Clostox: A Clostridium Toxin Database and Phylogeny Viewer for Pathema-Clostridium

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Conference: IBRCC2008 meeting, Sept 14-18, 2008 in Philadelphia, PA
Presenter: Seth Schobel

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Clostox: A Clostridium Toxin Database and Phylogeny Viewer for Pathema-Clostridium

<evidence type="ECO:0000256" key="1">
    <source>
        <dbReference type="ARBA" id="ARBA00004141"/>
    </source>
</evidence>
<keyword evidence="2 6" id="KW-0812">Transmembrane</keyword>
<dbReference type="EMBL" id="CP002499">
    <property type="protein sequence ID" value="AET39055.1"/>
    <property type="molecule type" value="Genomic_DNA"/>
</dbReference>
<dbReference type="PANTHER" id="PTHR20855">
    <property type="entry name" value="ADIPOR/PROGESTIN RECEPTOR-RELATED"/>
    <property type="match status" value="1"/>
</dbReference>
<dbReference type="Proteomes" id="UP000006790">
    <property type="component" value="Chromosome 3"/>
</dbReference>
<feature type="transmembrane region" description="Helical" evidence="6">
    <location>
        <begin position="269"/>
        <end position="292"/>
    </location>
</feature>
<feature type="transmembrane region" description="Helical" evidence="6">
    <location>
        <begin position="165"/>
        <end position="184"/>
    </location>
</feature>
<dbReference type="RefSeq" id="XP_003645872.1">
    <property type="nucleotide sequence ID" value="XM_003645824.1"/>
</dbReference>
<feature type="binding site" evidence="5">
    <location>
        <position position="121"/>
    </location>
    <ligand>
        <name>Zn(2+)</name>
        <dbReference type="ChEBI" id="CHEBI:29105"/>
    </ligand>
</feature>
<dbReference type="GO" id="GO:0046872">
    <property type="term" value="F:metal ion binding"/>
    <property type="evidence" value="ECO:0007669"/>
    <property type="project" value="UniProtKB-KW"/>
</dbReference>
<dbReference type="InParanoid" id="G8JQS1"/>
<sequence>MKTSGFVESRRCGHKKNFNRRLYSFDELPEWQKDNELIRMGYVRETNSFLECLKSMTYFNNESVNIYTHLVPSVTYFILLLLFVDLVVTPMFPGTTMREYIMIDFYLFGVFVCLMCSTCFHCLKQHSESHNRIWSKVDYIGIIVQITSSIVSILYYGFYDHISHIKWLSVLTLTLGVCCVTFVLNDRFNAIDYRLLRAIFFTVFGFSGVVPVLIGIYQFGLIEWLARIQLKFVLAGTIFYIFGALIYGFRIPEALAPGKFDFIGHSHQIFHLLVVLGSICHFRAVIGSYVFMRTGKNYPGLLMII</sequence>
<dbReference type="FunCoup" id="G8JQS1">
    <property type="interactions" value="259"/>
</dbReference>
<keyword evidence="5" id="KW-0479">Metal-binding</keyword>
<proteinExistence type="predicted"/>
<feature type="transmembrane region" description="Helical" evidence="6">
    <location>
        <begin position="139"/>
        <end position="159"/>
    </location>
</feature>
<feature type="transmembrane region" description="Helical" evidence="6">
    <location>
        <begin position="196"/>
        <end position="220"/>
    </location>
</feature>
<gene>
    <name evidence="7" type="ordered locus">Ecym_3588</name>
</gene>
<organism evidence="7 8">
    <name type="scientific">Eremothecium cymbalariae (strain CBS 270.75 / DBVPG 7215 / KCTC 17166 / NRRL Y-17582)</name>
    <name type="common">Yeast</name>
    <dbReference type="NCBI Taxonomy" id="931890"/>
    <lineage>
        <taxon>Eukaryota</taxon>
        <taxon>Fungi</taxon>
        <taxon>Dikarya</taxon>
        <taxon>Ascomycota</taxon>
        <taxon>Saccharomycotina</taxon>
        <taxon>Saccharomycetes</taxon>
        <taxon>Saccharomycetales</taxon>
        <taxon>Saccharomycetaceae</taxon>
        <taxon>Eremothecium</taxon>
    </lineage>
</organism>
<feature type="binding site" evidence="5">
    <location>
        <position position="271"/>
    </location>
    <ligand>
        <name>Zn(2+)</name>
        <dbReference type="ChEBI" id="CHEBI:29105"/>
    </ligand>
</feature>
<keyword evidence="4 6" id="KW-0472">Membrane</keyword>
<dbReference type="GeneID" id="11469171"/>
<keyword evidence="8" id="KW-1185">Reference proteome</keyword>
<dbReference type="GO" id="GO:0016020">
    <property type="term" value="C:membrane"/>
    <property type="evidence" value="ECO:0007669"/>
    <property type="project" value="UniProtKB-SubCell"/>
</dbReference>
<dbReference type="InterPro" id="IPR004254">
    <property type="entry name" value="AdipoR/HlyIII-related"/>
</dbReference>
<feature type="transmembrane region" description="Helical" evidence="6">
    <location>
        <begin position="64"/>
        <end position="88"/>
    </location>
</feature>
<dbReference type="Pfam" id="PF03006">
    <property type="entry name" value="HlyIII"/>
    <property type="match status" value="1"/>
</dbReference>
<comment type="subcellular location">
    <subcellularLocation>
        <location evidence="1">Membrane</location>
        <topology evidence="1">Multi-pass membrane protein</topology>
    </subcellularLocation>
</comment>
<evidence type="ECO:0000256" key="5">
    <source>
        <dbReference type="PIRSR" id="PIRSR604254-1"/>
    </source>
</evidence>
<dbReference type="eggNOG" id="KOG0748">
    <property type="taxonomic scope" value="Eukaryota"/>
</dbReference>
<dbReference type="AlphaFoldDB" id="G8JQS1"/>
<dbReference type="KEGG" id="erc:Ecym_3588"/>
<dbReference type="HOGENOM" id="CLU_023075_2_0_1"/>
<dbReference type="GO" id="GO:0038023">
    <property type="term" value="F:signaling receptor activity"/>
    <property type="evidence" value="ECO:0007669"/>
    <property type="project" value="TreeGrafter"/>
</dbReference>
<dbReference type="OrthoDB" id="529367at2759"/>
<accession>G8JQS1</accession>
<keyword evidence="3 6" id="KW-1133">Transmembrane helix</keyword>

1. 1. Clostox: A Clostridium Toxin Database and Phylogeny Viewer for Pathema-Clostridium Seth Schobel, Susmita Shrivastava, Erin Beck, Lauren Brinkac, Tanja Davidsen, Granger Sutton J. Craig Venter Institute, 9704 Medical Center Dr. Rockville, MD, 20850 USA Abstract Pathema-Clostridium (http://pathema.jcvi.org) is a clade specific NIAID Bioinformatics Resource Center designed to support the Clostridium biodefense and infectious disease research community. Pathema-Clostridium targets the detailed curation of Clostridium botulinum and C. perfringens, but also includes all other available Clostridium sequenced genomes. After IBRCC 2007 and extensive polling of the Clostridium research community it was determined that a comprehensive database of all Clostridium toxin genes would be an effective extension of the Pathema resource. As a result of this community feedback we have developed Clostox, a Clostridium toxin database, and integrated it with the current Pathema-Clostridium web resource. A literature search was performed to identify all the toxin genes associated with Clostridium botulinum strains. The protein sequences were downloaded from NCBI and processed through the JCVI’s annotation pipeline and curated. Additionally, each protein was blasted against all other proteins in the Pathema-Clostridium database to incorporate informative comparative analyses into the Clostox repsoitory. To leverage the addition of Clostox to Pathema, we have developed an integrated tool for viewing the phylogeny of toxin sequences, both from the Clostox database and from a user- specified list. This allows for classification of unidentified strains for which the neurotoxin sequence is known. The tool has been expanded to benefit Pathema as a whole by accepting input from the Protein vs. All Alignment page of any gene, as well as from the Gene Cart. Overview Pathema-Clostridium, as part of the Bioinformatics Resource Center, is a community research portal designed to suit the needs of the community. In response to the community’s request for a tool oriented toward toxin research, the J. Craig Venter Institute (JCVI) has created CLOSTOX. Clostox is web resource available through Pathema-Clostridium. Underlying the web resource is a database containing Clostridium toxin gene annotation data. The set of genes currently available on Clostox consists of Clostridium botulinum toxins from serotypes A, B, C, D, E, F and G; as well as physiological groups I, II, III, and IV. The toxin genes are thus divided into nine serotype groups: group I (A, B, F), group II (B, E, F), group III (C, D) and group IV (G). The main advantage of collecting toxin genes in one repository is that JCVI is able to apply consistent annotations and annotation Clostox Tools: data types to the entire set of publicly available toxin genes. This consistency allows for more informative comparison between the various toxin annotations by •Toxin Search the utilization of a common set of terms and evidence types. Furthermore, each of the toxin genes has been run through Pathema’s all vs all protein analysis. This •Blast allows Clostox to display a pre-computed functional comparison of each toxin gene against all proteins in Pathema-Clostridium. As with all genes found on Pathema, •Phylogeny Viewer Clostox gene annotations can be updated to include community annotations. In addition to annotation data, there are several tools integrated into the site that allow for tailored toxin research. First, a CLOSTOX GENE SEARCH has been adapted to Future Development display gene collections in any of the nine serotype groups. Next, Clostox supports BLAST searches against all of the Clostox protein sequences. Finally, CLOSTOX PHYLOGENY VIEWER, a multiple sequence alignment and tree drawing tool has been In the coming months JCVI plans on expanding the Clostox database by adding toxin integrated to Clostox. This tool allows for phylogenetic comparisons of the toxin genes from Clostridium perfringens and Clostridium butyricum. In addition to adding protein sequences. Clostox Phylogeny Viewer has three gateways and currently these toxin genes, NAPs will be added to the database across the entire Clostridium uses ClustalW to generate the multi sequence alignment. The main gateway is a clade. Routine updates will be made to reflect updates to current Clostox annotation stand alone page that allows the user to choose between all, one, or any and inclusion of additional toxin and NAP genes as they are released publicly. The combination of serotype groups and draws a rooted dendrogram. Similarly, the Clostox web resource is slated for enhancements to include a synonymous user may provide their own protein sequences to generate a tree using the accessions search available from the Clostox Toxin Search, as well as a strain sequences from any or all of the nine serotype groups. Multiple sequence search. The phylogeny viewer will be enhanced with the option to use T-Coffee to alignments are also available through the Protein vs. All link, accessible from the generate alignments for tree generation in addition to ClustalW. gene page for each toxin. The GENE CART is the last gateway to the phylogeny tool. Contact Us With this approach a user can place all the genes of which they are interested into Acknowledgments We are actively soliciting feedback from their cart and generate a tree from just those protein sequences. As with all data the community. Please e-mail and tools on Pathema-Clostridium, users have the option to download all gene and clostridium@jcvi.org if you have any protein sequences, annotation data, and analysis results associated with the We wish to acknowledge the efforts of Sean Daugherty from the University of Clostox resource. suggestions or data corrections. Maryland School of Medicine. This project is funded by The National Institute of Allergy and Infectious Diseases (NIH-NIAID-DMID-04-34).